…and the Autumn Weather Turns the Leaves to Flame,

…and the autumn weather turns the leaves to flame,

                                                 September Song

 

Virginia Creeper (Parthenocissus quinquefolia) creeps along the ground in mesic woods until it comes to a tall tree and then climbs to the top.  Not noticeable until autumn, the leaves turns to flame in September, one of the earliest plants to color.

Some  look upon it as something to get rid of, but Dick Young declares in Kane County Wild Plants and Natural Areas that “It is an elegant plant for the home grounds, limited only by one’s imagination as to location.”

I agree whole-heartedly with Dick.  A  Virginia Creeper was the only plant growing on my property when I bought it (other than the Black Walnut).  It seems to have originated in the far back corner of the lot, but it wanders, meanders and climbs where it will.

It climbs up the drain pipe by the back door

 

This is the only time it has ever fruited–in October of 2007.

It combines beautifully with Smooth Blue Aster (Aster laevis).

It has climbed up the back of the patio fence, then spilled over the front side in a dazzling cascade.

 

One of my all time favorite photos–Virginia Creeper and  Wild Grape (Vitis riparia) clamoring along my neighbors’s clothesline.  Serendipity indeed.

 

The “ivy” that clings to walls is Boston Ivy, Parthenocissus tricuspidata) that is native to Asia.  It is commonly planted as a wall climber and is responsible for the nickname “Ivy League” given to Eastern schools, because of their ivy-covered brick buildings and walls. Its tendrils end in adhesive suction cups that cement  themselves to almost any vertical surface such as brick, stone, wood, or concrete.

Perhaps one of its most famous uses in the United States is the ”ivy” covered brick outfield walls at Wrigley Field, home of the Chicago Cubs.

From Wickepedia:

The plant secretes calcium carbonate, which serves as an adhesive pad and gives it the ability to attach itself to a wall without requiring any additional support. While it does not penetrate the building surface but merely attaches to it, nevertheless damage can occur from attempting to rip the plant from the wall. However, if the plant is killed first, such as by severing the vine from the root, the adhesive pads will eventually deteriorate to the point where the plant can be easily removed without causing any damage to the wall.

 

photo by Ben Schwarz

More Boston Ivy

 Which to plant? The native Virginia Creeper (Parthenocissus quinquefolia), of course.  Doug Tallamy tells us in Bringing Nature Home that Virginia Creeper is host to 4 different Sphinx Moths–Abbott’s Sphinx, Pandoras Sphinx, Virginia Creeper Sphinx, and White-lined Sphinx.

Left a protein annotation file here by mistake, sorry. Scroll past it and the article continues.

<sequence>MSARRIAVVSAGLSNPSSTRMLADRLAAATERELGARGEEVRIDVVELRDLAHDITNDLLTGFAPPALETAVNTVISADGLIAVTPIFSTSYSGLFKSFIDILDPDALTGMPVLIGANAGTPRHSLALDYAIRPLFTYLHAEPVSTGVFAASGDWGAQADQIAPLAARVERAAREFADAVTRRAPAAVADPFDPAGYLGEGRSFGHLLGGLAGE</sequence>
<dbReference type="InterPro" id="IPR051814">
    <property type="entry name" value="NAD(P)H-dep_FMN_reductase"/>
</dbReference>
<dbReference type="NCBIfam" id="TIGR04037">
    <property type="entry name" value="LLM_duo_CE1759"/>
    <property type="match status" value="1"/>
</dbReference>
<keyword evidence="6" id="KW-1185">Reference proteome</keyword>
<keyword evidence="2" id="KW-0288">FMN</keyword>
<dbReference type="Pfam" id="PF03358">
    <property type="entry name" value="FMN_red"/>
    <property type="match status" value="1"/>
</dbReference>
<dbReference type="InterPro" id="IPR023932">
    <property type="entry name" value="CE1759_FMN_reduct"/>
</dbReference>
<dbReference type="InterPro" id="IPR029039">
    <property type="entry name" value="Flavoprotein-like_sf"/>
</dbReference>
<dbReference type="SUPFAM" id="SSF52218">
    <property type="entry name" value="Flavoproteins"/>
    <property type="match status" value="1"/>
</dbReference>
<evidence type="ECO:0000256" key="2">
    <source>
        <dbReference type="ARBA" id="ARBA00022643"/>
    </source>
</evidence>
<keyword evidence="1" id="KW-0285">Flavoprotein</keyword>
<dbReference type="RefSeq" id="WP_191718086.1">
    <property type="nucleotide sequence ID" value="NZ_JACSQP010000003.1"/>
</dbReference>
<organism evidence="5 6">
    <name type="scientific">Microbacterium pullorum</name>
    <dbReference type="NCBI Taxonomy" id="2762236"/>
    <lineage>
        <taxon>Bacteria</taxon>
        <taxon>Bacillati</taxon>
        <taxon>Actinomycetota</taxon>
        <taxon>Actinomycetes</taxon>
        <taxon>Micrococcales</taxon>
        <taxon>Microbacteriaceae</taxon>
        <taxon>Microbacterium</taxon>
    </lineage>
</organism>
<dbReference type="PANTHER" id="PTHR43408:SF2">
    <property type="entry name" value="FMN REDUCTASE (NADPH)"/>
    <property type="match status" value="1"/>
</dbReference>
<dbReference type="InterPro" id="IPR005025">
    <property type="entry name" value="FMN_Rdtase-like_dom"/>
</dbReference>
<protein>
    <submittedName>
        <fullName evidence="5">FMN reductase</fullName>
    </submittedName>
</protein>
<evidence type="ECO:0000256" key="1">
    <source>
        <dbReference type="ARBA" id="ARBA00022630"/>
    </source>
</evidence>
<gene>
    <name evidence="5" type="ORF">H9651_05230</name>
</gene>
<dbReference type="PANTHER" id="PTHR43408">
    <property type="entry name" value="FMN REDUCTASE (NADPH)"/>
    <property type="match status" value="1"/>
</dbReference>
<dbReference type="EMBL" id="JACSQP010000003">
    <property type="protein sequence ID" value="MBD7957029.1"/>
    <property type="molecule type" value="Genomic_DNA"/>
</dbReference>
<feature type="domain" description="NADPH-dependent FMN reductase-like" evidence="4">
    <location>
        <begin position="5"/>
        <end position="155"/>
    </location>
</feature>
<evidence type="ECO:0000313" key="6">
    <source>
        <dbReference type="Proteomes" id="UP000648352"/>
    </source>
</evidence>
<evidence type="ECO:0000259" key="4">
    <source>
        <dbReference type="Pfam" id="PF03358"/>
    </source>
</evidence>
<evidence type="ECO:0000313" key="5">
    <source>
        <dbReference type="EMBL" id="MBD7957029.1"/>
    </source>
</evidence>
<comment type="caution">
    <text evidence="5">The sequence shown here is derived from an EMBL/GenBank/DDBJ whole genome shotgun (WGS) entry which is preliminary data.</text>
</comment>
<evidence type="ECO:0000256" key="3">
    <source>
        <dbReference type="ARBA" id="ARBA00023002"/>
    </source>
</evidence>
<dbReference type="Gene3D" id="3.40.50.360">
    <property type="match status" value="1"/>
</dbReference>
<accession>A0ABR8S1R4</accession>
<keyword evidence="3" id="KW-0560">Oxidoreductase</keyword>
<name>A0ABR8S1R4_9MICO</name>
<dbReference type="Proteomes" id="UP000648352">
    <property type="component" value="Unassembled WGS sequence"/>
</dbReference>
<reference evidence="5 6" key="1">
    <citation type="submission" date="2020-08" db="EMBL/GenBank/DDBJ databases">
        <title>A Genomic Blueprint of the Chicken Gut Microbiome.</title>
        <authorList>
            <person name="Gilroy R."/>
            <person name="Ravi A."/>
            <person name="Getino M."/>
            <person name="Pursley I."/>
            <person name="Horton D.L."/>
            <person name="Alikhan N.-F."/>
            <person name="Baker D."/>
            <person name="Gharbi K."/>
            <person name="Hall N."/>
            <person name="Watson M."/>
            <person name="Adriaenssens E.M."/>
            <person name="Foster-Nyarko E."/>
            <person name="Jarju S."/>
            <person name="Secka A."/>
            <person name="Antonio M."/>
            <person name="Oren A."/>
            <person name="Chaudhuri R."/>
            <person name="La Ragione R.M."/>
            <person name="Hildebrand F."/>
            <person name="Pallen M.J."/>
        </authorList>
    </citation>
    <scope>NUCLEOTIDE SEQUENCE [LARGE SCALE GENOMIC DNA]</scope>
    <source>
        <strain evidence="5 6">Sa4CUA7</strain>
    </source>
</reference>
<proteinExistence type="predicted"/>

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8 Responses to …and the Autumn Weather Turns the Leaves to Flame,

  1. Jason October 8, 2013 at 10:34 am #

    I have Virginia Creeper growing on a fence and as a ground cover,as well as up a telephone pole in the alley. We also have Boston Creeper growing on the side of the house. Planted not by us, but by a bird. Neither have shown any color yet.

  2. Pat Hill October 8, 2013 at 11:24 am #

    I think Elgin is a zone colder than Evanston, so your leaves might color later than ours.

    • Pat Hill October 8, 2013 at 11:28 am #

      and some of my photos are from earlier years. this is an example of what one can expect the entire month of October.

  3. Suzanne Massion October 8, 2013 at 7:30 pm #

    Thank you, Pat, for a new appreciation of Virginia Creeper. Some is climbing a huge dead oak in the middle of woods north of our house. Those bright red leaves look like red-orange spot lights against the grey tree. A carpet of “creeper” is covering an open area where two oaks toppled over and criss-crossed each other. Happy to have it there, now.

  4. Jack Shouba October 9, 2013 at 9:40 am #

    Enjoyed your post, as always. Virginia creeper is very colorful, but it can be pretty aggressive.It seemed doubtful that it would be the “ivy” at Wrigley Field, so I searched online. Most sites say it is Boston ivy, Parthenocissus tricuspidata, which is not native in spite of its common name. So it seems obvious that the curse is not due to a billy goat, but to the use of non-native plants.
    Wikipedia also says the “ivy” includes the oriental bittersweet, which is one of the most invasive plants in our area. So Cubs fans, bring your botany books with you next time you go, and let us know.

  5. PATTY October 9, 2013 at 10:01 am #

    I love the line from “September Song” and sang it as a duet in high school in the 60’s. It was a very old song even then, made popular by Jeanette McDonald and Nelson Eddy, I think.

    • Pat Hill October 9, 2013 at 10:21 am #

      Patty, I remember Frank Sinatra singing it, and I believe Jimmy Durante had a version, as well. As long as we have Septembers, it will never go out of style.

  6. Pat Hill October 9, 2013 at 10:06 am #

    Jack, I brought up Boston Ivy (Parthenocissus tricuspidata ahead of the picture of Boston Ivy on the garage. I put the statement about the “ivy” at Wrigley Field between the picture of the Boston Ivy on the garage and the Boston Ivy on the concrete steps. I thought it was clear, but evidently not. Sorry for the mixup.

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